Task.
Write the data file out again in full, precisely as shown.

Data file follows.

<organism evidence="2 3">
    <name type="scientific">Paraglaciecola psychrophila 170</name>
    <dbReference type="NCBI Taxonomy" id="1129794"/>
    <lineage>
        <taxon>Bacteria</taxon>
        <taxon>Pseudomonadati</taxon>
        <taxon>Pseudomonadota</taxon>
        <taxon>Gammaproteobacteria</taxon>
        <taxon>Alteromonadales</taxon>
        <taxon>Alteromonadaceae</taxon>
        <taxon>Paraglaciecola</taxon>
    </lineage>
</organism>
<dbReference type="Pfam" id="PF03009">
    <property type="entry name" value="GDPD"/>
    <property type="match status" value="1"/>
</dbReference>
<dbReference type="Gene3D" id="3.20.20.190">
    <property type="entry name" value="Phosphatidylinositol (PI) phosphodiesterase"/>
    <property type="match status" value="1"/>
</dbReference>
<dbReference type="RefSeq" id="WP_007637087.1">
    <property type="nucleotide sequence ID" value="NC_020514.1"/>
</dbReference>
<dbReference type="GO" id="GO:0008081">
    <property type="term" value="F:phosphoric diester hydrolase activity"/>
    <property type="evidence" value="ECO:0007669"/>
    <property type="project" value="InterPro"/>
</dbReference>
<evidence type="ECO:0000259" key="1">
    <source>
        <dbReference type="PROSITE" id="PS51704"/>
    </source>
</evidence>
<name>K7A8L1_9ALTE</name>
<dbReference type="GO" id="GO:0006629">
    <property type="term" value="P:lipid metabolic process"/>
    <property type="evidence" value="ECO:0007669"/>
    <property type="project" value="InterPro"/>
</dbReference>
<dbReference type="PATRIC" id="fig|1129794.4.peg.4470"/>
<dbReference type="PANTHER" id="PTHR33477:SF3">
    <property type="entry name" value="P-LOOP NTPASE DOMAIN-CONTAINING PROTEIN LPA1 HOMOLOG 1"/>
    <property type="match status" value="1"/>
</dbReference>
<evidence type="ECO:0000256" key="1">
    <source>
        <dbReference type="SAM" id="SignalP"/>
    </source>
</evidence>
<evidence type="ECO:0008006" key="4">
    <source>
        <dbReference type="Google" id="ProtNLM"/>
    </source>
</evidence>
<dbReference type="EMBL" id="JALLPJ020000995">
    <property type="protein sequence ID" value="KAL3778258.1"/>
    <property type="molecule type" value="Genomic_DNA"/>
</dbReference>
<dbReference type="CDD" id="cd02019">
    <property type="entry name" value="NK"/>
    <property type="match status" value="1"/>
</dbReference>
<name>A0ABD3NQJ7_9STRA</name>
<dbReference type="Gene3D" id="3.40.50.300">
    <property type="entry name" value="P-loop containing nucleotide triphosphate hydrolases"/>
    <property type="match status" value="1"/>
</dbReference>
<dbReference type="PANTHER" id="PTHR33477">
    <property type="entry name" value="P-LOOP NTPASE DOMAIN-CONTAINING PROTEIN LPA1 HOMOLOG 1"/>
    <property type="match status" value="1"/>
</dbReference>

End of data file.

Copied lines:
<organism evidence="2 3">
    <name type="scientific">Paraglaciecola psychrophila 170</name>
    <dbReference type="NCBI Taxonomy" id="1129794"/>
    <lineage>
        <taxon>Bacteria</taxon>
        <taxon>Pseudomonadati</taxon>
        <taxon>Pseudomonadota</taxon>
        <taxon>Gammaproteobacteria</taxon>
        <taxon>Alteromonadales</taxon>
        <taxon>Alteromonadaceae</taxon>
        <taxon>Paraglaciecola</taxon>
    </lineage>
</organism>
<dbReference type="Pfam" id="PF03009">
    <property type="entry name" value="GDPD"/>
    <property type="match status" value="1"/>
</dbReference>
<dbReference type="Gene3D" id="3.20.20.190">
    <property type="entry name" value="Phosphatidylinositol (PI) phosphodiesterase"/>
    <property type="match status" value="1"/>
</dbReference>
<dbReference type="RefSeq" id="WP_007637087.1">
    <property type="nucleotide sequence ID" value="NC_020514.1"/>
</dbReference>
<dbReference type="GO" id="GO:0008081">
    <property type="term" value="F:phosphoric diester hydrolase activity"/>
    <property type="evidence" value="ECO:0007669"/>
    <property type="project" value="InterPro"/>
</dbReference>
<evidence type="ECO:0000259" key="1">
    <source>
        <dbReference type="PROSITE" id="PS51704"/>
    </source>
</evidence>
<name>K7A8L1_9ALTE</name>
<dbReference type="GO" id="GO:0006629">
    <property type="term" value="P:lipid metabolic process"/>
    <property type="evidence" value="ECO:0007669"/>
    <property type="project" value="InterPro"/>
</dbReference>
<dbReference type="PATRIC" id="fig|1129794.4.peg.4470"/>
<dbReference type="PANTHER" id="PTHR33477:SF3">
    <property type="entry name" value="P-LOOP NTPASE DOMAIN-CONTAINING PROTEIN LPA1 HOMOLOG 1"/>
    <property type="match status" value="1"/>
</dbReference>
<evidence type="ECO:0000256" key="1">
    <source>
        <dbReference type="SAM" id="SignalP"/>
    </source>
</evidence>
<evidence type="ECO:0008006" key="4">
    <source>
        <dbReference type="Google" id="ProtNLM"/>
    </source>
</evidence>
<dbReference type="EMBL" id="JALLPJ020000995">
    <property type="protein sequence ID" value="KAL3778258.1"/>
    <property type="molecule type" value="Genomic_DNA"/>
</dbReference>
<dbReference type="CDD" id="cd02019">
    <property type="entry name" value="NK"/>
    <property type="match status" value="1"/>
</dbReference>
<name>A0ABD3NQJ7_9STRA</name>
<dbReference type="Gene3D" id="3.40.50.300">
    <property type="entry name" value="P-loop containing nucleotide triphosphate hydrolases"/>
    <property type="match status" value="1"/>
</dbReference>
<dbReference type="PANTHER" id="PTHR33477">
    <property type="entry name" value="P-LOOP NTPASE DOMAIN-CONTAINING PROTEIN LPA1 HOMOLOG 1"/>
    <property type="match status" value="1"/>
</dbReference>